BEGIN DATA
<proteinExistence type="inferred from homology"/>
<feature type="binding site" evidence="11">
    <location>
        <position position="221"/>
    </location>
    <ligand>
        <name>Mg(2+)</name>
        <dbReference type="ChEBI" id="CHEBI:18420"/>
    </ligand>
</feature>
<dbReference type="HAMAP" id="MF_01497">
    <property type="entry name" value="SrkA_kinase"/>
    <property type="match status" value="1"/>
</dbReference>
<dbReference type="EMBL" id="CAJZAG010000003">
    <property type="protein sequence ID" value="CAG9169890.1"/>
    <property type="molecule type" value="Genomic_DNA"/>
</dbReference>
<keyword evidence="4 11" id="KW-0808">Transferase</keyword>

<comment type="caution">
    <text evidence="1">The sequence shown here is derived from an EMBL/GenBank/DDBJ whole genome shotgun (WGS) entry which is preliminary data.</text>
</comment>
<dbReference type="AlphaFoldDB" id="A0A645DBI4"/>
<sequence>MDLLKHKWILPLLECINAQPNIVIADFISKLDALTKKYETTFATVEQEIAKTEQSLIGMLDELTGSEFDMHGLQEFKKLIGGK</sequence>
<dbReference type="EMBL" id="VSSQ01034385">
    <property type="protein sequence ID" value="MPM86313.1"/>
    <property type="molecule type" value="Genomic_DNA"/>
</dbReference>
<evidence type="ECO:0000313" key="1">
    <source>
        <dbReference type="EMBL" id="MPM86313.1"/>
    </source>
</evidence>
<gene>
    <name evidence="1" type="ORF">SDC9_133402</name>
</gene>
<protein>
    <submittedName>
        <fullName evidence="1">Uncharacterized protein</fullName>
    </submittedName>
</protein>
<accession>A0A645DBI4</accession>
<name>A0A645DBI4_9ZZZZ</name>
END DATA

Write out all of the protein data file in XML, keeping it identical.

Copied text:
<proteinExistence type="inferred from homology"/>
<feature type="binding site" evidence="11">
    <location>
        <position position="221"/>
    </location>
    <ligand>
        <name>Mg(2+)</name>
        <dbReference type="ChEBI" id="CHEBI:18420"/>
    </ligand>
</feature>
<dbReference type="HAMAP" id="MF_01497">
    <property type="entry name" value="SrkA_kinase"/>
    <property type="match status" value="1"/>
</dbReference>
<dbReference type="EMBL" id="CAJZAG010000003">
    <property type="protein sequence ID" value="CAG9169890.1"/>
    <property type="molecule type" value="Genomic_DNA"/>
</dbReference>
<keyword evidence="4 11" id="KW-0808">Transferase</keyword>

<comment type="caution">
    <text evidence="1">The sequence shown here is derived from an EMBL/GenBank/DDBJ whole genome shotgun (WGS) entry which is preliminary data.</text>
</comment>
<dbReference type="AlphaFoldDB" id="A0A645DBI4"/>
<sequence>MDLLKHKWILPLLECINAQPNIVIADFISKLDALTKKYETTFATVEQEIAKTEQSLIGMLDELTGSEFDMHGLQEFKKLIGGK</sequence>
<dbReference type="EMBL" id="VSSQ01034385">
    <property type="protein sequence ID" value="MPM86313.1"/>
    <property type="molecule type" value="Genomic_DNA"/>
</dbReference>
<evidence type="ECO:0000313" key="1">
    <source>
        <dbReference type="EMBL" id="MPM86313.1"/>
    </source>
</evidence>
<gene>
    <name evidence="1" type="ORF">SDC9_133402</name>
</gene>
<protein>
    <submittedName>
        <fullName evidence="1">Uncharacterized protein</fullName>
    </submittedName>
</protein>
<accession>A0A645DBI4</accession>
<name>A0A645DBI4_9ZZZZ</name>